3. – Be mindful of being in the presence of a great photograph.
    – Read Art History Books, especially post 1900 art movements.

    – Read books on Critical Theory

    – Read as much as you can on everything else under the sun. It’s all grist for the idea factory

    – Carry a note book. Write down every idea you get, every observation you make, interesting quotes.

    – Always have a business card ready. It legitimizes you even if you aren’t in the business professionally and is a great ice breaker.

    – There are no bad ideas. Bad ideas are raw material for good ideas.
    – Wear comfortable shoes.

    – Write about your pictures; especially when you are starting out. It helps you clarify your vision.

    – If you are traveling a lot, and lounge access is not part of your fare, buy lounge access once in a while, especially if you have more than a 4 hour layover Your body and your mind will love you.

  4. Don’t get hung up on expensive gear.The idea behind the shot should be SHARP not the other way around.

  5. Kinda pretentious and something I’ve never experienced.

    43. A viewer will respect or value a photo more if you tell them you shot it on film (unfair, but true)

    1. Digital images are flat and commercial-looking. Film has a flattering color rendition and graininess. Film rolls and developing-scanning cost money and therefore you have to think before you shoot and this makes you a more mindful photographer (and in the eyes of others as well).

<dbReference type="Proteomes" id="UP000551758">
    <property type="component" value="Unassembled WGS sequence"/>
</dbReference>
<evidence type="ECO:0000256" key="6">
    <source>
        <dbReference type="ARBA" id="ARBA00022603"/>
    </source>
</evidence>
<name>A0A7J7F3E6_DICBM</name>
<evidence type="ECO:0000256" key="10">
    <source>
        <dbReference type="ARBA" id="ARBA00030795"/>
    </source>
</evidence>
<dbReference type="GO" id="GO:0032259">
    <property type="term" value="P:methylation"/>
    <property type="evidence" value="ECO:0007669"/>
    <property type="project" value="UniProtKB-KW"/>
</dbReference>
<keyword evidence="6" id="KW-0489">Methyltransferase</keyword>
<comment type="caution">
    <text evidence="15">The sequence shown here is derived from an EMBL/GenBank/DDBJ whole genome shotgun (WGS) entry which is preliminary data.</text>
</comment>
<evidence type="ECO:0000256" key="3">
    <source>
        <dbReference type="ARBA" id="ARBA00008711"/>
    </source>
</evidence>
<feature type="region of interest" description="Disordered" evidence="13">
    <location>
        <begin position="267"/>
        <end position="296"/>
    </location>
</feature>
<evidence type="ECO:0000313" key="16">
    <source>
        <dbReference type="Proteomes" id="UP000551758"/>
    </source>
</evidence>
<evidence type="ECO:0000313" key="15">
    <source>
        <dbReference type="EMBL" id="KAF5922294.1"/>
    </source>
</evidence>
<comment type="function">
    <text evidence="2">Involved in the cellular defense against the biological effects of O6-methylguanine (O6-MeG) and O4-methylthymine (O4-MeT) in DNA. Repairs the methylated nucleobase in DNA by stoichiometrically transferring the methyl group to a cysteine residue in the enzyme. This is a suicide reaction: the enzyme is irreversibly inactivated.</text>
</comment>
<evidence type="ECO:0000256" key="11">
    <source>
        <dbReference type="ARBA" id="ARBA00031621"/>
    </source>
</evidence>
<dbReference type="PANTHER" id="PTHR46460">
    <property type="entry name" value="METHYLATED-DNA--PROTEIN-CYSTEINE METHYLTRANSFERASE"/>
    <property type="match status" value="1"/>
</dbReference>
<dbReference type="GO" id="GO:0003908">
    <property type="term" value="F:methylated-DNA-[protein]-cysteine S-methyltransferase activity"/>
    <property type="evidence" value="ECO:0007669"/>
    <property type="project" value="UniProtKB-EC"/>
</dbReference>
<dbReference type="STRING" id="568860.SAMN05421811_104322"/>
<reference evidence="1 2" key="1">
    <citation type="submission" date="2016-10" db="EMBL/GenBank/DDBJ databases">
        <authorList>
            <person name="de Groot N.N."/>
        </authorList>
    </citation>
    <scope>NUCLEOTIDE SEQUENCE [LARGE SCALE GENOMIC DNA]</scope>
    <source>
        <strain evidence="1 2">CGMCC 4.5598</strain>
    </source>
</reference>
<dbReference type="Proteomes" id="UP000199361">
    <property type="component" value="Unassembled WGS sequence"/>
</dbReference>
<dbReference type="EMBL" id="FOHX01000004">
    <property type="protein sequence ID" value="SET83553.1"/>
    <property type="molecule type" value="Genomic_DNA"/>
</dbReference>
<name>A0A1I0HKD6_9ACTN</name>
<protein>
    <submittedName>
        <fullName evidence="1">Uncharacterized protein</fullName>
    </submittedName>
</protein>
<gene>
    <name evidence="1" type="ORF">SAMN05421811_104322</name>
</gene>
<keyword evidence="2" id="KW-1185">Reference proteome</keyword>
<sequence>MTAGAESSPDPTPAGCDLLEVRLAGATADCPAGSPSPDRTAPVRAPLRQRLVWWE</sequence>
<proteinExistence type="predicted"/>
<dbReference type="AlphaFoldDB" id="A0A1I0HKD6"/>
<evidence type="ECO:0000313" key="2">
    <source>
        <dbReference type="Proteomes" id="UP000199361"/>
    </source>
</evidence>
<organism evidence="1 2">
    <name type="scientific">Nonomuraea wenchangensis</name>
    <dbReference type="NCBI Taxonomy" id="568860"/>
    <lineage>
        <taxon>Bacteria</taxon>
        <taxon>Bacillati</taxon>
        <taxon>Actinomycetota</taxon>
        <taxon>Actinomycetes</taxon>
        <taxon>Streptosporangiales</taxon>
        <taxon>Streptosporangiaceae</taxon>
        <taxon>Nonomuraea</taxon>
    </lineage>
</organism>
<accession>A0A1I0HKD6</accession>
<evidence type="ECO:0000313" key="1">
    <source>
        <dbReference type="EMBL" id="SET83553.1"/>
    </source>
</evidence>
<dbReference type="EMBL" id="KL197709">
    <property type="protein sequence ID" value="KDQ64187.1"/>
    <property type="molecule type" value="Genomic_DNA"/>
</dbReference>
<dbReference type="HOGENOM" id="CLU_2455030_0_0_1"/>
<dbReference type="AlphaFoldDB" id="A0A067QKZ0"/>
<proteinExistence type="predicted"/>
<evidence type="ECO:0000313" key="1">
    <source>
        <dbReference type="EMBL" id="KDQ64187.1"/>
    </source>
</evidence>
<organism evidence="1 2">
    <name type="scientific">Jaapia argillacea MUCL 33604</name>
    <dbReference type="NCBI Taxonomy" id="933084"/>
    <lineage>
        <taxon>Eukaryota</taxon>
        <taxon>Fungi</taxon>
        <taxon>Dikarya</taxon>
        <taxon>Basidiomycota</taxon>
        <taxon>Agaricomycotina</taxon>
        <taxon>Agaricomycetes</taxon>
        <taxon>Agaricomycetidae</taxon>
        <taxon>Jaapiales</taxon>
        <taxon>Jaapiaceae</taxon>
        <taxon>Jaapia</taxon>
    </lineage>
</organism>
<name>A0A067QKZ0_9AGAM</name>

6. Hi JH ,Up to a few weeks ago I would have agreed with you 100%. I recently have had a few people comment ” I see you use an old film camera Wow ” “I would love to see a nice print of that picture” I’m not sure why this applies -why would people trust a film image more than a digital one ? Perhaps they do not associate a film image with the internet and social media and having their image transmitted across the world. Actually I think this is a valid concern -but that is topic for another time !
    Rgds

  7. “Photographers who criticize the equipment of others are often just jealous and want that equipment”

    May I suggest a more charitable point of view? Photographers who criticize the gear of others are just as susceptible to GAS as the rest of us, and they are merely displaying a natural immune defense to the acquisition of more gear.

    Sometimes in order to remain happy with what you have, you resort to the extreme measure of deciding that everything else is crap.

  8. 18 of these have absolutely nothing to do with photography. 5 and 59 are the same. Some of these are just statements and not rules, such as, “While traveling I generally shoot 1 roll of film every 2-3 days.” Ok.

  9. Eric, You have good ideas and You know the job. You also say that shooting film makes you slow down. That means, I think, that “less is more” or that you give preference to quality over quantity. That’s a very good point. So… why do You write so compulsively? Why don’t You mature your articles slowing down your mind and your hand? Why do You write at the speed of your lightening ideas? Writing is not talking and people that talk too much generally don’t have that much to say.